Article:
When I walked upstairs to the private room that would be the workshop venue, I realized I had no idea what to expect, nor had I tried to come up with anything. It was six p.m. and the sun hung low but hadn’t quite started to set yet. It came through the gorgeous windows of Sparrow, Monica’s restaurant in Midtown. I immediately spotted a new friend and we chatted a little before grabbing a seat with two other writers, at least for the night. There were some participants really dressed up wearing nametags, many of whom worked for WITS (Writers in the Schools), a wonderful program that brings professional writers into the classroom. And I saw a couple of young people, what had to be teenage kids, looking a little nervous.
I sat down and had a glass of water just before a man named Outspoken Bean got up to speak. He was our MC for the evening, always with a smile on his face, his cheerful voice a delight to the ear. First we heard from a young poet named Bash, whose poetry still rings in my ear, in my mind. Then Bean read a seaside poem to us from his cell phone, and asked us to take out our little notebooks and write one of our own. “Lost at sea” was the topic, and we were to write ten lines, each with the corresponding number of words (ten words, then nine words, then eight words, etc., so that the last line would have one word).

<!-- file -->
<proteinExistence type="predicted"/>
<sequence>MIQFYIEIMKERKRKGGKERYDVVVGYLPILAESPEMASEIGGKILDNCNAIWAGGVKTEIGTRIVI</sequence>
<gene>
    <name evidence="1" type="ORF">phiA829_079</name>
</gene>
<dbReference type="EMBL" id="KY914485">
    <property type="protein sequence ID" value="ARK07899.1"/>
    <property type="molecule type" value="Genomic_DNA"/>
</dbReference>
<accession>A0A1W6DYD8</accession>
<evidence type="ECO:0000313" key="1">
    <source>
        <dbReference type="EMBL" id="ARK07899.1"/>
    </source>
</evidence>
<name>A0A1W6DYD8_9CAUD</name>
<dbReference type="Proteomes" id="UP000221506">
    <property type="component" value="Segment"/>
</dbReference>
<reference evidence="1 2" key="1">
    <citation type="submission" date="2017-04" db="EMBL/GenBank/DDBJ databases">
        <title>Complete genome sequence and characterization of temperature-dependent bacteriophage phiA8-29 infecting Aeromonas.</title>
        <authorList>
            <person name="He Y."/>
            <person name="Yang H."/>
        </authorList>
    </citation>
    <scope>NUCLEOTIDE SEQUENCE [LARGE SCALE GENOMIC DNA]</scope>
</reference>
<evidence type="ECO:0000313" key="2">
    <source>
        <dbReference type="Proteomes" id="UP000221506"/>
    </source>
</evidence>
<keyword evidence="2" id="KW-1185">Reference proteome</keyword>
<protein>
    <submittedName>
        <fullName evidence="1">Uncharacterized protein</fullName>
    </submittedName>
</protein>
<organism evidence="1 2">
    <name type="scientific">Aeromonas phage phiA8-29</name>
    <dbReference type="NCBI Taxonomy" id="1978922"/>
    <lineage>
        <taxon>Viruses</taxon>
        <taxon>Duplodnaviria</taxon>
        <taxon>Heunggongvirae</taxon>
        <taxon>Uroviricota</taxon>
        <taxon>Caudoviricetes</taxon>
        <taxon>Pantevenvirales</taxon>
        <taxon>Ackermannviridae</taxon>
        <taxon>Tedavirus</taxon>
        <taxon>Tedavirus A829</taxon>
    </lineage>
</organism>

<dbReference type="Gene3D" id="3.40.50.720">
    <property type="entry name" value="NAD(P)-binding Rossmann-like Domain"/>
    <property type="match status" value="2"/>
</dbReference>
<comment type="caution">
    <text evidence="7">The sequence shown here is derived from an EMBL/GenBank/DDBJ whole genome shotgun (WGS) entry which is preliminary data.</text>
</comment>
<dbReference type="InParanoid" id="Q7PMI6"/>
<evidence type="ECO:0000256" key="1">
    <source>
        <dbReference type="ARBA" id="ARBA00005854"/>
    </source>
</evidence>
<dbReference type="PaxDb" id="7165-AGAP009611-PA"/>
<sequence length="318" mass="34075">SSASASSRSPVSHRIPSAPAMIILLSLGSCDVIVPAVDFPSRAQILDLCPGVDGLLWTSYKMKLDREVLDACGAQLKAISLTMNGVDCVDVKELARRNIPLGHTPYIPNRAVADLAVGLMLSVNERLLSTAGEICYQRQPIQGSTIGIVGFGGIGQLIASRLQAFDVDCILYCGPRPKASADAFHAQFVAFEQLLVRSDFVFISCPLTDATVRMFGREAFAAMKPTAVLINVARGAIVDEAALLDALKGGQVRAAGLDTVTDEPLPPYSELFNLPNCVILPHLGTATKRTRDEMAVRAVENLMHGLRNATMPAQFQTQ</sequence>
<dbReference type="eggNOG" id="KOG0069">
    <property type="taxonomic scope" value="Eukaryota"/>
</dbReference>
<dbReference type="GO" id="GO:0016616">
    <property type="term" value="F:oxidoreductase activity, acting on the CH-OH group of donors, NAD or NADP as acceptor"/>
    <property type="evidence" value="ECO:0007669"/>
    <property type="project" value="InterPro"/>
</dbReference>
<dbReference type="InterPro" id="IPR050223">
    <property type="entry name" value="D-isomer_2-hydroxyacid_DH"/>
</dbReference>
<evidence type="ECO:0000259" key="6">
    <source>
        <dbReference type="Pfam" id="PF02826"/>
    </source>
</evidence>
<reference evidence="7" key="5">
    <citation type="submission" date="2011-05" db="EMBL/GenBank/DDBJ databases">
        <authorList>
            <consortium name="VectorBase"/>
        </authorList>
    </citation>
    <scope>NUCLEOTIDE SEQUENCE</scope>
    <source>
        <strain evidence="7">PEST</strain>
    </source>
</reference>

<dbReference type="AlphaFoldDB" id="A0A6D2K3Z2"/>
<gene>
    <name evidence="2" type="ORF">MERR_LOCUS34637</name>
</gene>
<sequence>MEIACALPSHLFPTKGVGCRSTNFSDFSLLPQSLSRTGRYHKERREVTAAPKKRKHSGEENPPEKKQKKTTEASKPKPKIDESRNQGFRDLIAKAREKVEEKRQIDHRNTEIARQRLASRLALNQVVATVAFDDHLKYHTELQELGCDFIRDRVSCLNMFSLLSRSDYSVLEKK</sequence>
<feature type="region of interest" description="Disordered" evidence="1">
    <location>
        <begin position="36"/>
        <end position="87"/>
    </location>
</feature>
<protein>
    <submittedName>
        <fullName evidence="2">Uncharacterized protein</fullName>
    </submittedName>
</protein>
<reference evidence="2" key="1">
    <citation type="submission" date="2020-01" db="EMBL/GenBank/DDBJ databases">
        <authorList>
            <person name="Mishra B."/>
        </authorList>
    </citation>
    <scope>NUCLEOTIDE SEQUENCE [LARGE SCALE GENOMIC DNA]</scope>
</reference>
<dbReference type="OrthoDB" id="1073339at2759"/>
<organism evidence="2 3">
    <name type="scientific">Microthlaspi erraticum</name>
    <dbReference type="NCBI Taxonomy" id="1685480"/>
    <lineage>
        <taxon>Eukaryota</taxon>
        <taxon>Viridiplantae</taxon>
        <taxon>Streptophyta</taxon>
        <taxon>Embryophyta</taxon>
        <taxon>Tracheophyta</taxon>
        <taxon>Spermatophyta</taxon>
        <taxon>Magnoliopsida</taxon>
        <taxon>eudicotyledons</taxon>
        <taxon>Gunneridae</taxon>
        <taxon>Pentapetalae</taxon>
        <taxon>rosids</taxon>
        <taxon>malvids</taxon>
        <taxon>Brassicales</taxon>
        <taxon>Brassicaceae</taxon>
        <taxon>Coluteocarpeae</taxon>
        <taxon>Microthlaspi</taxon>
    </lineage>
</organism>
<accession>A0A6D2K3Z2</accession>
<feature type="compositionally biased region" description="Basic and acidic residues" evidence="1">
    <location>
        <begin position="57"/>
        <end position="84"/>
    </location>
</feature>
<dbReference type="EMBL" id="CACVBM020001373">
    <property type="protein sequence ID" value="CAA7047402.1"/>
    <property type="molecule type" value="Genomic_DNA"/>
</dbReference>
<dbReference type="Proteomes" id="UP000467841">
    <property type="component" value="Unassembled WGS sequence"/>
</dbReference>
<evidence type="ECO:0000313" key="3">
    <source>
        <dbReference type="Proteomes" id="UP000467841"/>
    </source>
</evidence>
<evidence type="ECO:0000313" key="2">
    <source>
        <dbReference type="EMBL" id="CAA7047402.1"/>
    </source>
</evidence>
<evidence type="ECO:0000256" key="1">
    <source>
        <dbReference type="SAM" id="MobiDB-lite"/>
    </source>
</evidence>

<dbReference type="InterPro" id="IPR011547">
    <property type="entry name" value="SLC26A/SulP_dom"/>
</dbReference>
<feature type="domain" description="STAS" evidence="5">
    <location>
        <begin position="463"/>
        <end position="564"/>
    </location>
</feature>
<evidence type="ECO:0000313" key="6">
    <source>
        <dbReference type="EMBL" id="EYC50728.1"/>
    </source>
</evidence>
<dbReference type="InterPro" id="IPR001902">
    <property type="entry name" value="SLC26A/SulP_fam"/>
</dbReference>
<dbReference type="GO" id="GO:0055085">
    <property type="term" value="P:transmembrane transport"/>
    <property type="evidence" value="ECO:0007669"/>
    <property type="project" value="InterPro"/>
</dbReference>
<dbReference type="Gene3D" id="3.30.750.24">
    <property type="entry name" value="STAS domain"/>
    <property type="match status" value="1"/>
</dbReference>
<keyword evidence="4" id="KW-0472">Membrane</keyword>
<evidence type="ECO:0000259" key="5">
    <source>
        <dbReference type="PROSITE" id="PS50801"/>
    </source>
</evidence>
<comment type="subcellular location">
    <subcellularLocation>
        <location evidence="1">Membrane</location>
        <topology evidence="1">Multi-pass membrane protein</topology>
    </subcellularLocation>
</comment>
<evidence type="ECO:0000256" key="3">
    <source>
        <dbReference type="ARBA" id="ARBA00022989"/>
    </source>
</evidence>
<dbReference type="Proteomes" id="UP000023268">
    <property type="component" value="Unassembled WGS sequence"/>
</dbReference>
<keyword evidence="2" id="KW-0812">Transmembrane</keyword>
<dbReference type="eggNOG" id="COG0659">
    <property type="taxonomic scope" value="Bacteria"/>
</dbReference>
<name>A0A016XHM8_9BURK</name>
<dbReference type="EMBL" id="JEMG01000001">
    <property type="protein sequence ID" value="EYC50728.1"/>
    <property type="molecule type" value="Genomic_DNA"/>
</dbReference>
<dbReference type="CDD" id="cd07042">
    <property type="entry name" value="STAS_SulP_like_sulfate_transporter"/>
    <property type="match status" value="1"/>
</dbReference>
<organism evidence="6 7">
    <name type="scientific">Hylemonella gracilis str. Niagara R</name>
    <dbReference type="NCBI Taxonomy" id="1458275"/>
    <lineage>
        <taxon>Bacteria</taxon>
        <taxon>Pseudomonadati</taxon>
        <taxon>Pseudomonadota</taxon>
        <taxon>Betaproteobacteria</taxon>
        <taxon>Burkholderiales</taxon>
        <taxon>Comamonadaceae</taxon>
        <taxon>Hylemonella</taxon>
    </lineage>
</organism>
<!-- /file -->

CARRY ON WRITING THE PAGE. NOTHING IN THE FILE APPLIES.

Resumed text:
In eight minutes, I wrote this:
A letter in a bottle lost without a single reader
It floats, it coasts, it rests, it waits patiently
Patience gone, the lone cylinder of glass gives
It gives its words, letter by letter
Serif, non serif, cursive, print, type
The sea drinks it all
Then pours it out
Every single word
We were then instructed to get together with small groups and make one poem from our individual works. It was a fascinating experience trying to dissect each one and figure out which lines went best with lines from the others. Five of us night writers wrote this:
There are moments when I wish I could be lost
First my two big feet
Then both awkward legs
My bruised knee
My freckled arms
The mole on my neck
The sea drinks it all then pours it out
I give myself over to its control
Chipped away by knowledge and wisdom
I press my ear against it
The sound is different
Just different enough
Another young poet, who goes by the name of Yung Giant, did a rap/poem hybrid to what I think was original music. He was magnificent, with a glowing positive energy that radiated. I can still hear the music he moved to, the chorus. I wondered about the talent in someone so young, so much more than I remember having. Hear more at Space City Slam on Sunday at three at Discovery Green, if you’re in town.
The workshop made me work, and think, and feel, and wonder. It was a great night.